10K races are so popular because the distance challenges seasoned competitors, yet is attainable by newcomers. The event is also a natural next step for any runner who’s completed a few 5Ks. If you, too, have decided to sign up to run a 10K, then you’re going to need to put in a little road work—and follow a training plan.
Below is a basic training plan for a 10K event. You can find many others out there as well. The best plan for you will be one you can stick with, and it should include the following elements:
- An initial physical assessment
- A variety of running tempos
- Dynamic warmup, along with post-workout cooldown and stretching
- Cross-training to build strength and endurance
- Rest days
Steps to Take Before You Start Your 10K Training
This article assumes you have a good sense of your physical fitness and have already decided to run in a 10K road event.
Step #1 is to consult your physician. Feeling you’re reasonably fit is one thing, having your physician confirm it is another. You don’t necessarily need to schedule a physical just for the event, but you should talk to your doctor about it before beginning to train.
Consider whether you want to train solo or with help. The plan here is designed for you to train on your own, but you might also consider taking some classes or joining a running club.
Consider some “preseason” strength training. If your event is many weeks away, you have time to build up baseline strength, balance and stamina.
Decide how to monitor your heart rate. You’ll do each type of running in this plan at a particular heart rate, so you need a way to monitor yours. The training heart rates you use vary, too, based on your age, fitness and other variables.
Heart rate functions are available on dedicated heart rate monitors and most fitness trackers. If you’re not interested in getting that technical with your training, you can also guesstimate your heart rate for each training pace by using a simple talk test:
- Easy run pace: 60–65% of HRmax OR you can carry on a conversation as you run (or a soliloquy if you’re training solo).
- Long run pace: 70–80% of HRmax OR you can speak sentences, but not tell long-winded stories.
- Threshold run pace: 85–88% of HRmax OR you’re only able to utter single words.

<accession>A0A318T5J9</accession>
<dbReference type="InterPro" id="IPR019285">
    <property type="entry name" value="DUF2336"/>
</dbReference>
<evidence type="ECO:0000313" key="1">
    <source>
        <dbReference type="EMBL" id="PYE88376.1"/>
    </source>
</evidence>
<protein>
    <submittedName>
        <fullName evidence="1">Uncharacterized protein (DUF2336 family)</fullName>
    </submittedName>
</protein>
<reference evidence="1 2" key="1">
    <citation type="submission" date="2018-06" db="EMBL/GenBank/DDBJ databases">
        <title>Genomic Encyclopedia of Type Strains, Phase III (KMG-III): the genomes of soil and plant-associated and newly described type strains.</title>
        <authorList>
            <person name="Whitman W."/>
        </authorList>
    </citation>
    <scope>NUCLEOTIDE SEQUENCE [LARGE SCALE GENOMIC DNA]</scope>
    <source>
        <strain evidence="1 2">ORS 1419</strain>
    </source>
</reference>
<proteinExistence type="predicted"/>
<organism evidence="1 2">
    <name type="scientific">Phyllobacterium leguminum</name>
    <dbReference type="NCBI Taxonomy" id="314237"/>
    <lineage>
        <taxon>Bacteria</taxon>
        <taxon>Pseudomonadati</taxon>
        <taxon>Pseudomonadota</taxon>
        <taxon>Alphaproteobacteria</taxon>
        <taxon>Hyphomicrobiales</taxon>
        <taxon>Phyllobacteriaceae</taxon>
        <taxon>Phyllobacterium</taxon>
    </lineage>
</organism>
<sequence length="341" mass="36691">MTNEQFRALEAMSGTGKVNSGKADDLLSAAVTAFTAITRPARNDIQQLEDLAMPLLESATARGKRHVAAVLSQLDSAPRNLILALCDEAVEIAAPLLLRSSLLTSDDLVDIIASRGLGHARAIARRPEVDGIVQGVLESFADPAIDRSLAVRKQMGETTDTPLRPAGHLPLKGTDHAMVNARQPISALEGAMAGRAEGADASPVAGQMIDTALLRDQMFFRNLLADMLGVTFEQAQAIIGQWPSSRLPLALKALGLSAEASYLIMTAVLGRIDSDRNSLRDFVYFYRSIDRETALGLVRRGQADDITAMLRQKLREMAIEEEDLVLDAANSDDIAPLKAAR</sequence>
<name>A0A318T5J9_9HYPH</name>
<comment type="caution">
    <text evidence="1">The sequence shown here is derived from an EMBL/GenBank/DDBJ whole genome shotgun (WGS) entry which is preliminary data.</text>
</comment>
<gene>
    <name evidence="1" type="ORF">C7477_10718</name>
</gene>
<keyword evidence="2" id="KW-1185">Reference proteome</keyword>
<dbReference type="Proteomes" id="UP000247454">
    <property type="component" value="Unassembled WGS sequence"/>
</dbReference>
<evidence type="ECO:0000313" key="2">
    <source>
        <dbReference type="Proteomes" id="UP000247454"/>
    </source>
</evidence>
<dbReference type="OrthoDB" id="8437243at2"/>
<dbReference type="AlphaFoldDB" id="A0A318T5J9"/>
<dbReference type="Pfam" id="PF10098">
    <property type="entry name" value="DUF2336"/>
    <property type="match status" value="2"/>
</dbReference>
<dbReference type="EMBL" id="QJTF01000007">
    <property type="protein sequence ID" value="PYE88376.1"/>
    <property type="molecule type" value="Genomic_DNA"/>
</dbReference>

- Speed run pace: 90+% of HRmax OR you’re only able to gasp or grunt, not speak.
Interval training vs. continuous pace training: Do speed work and threshold work using a repeated set of intervals: running at the needed pace for a short period of time followed by a short period of rest (an easy jog or walk) to allow your body to recover. In contrast, do easy runs and long runs continuously at the required pace.
Pre- and Post-Run Routines
Each type of run (except easy runs) should begin with a warmup and end with a cooldown and some stretching.
- Dynamic warmup: Activities like skipping, lateral shuffles, high-knee exercises and butt kicks can help you warm up muscles through a range of movement. Spend at least 5 minutes before each run doing these.
- Cooldown: Spend at least 5 minutes after your running session jogging slowly, then walking.
- Stretching: Spend 5 to 10 minutes after your cooldown doing gentle static stretches. Concentrate on your least flexible muscles. Yoga poses and foam rolling during this time can also improve flexibility and recovery.
Types of Run Paces
Your body can adapt to doing the same thing repeatedly—like running a particular distance on a particular course. In order to improve, you need a variety of paces. Each pace engages a different energy system, which in turn provides benefits ranging from improved efficiency and running mechanics to better cardiovascular conditioning.
Varying training paces also mimics road running conditions, because changes in running surface and elevation require you to adapt your running pace. Our training plan includes the following paces:
Speed work: Here’s where you practice running at your speed pace (90+% of HRmax) for an interval, followed by a walk or easy jog. Then you repeat this sequence until you reach the total speed-pace time for that day.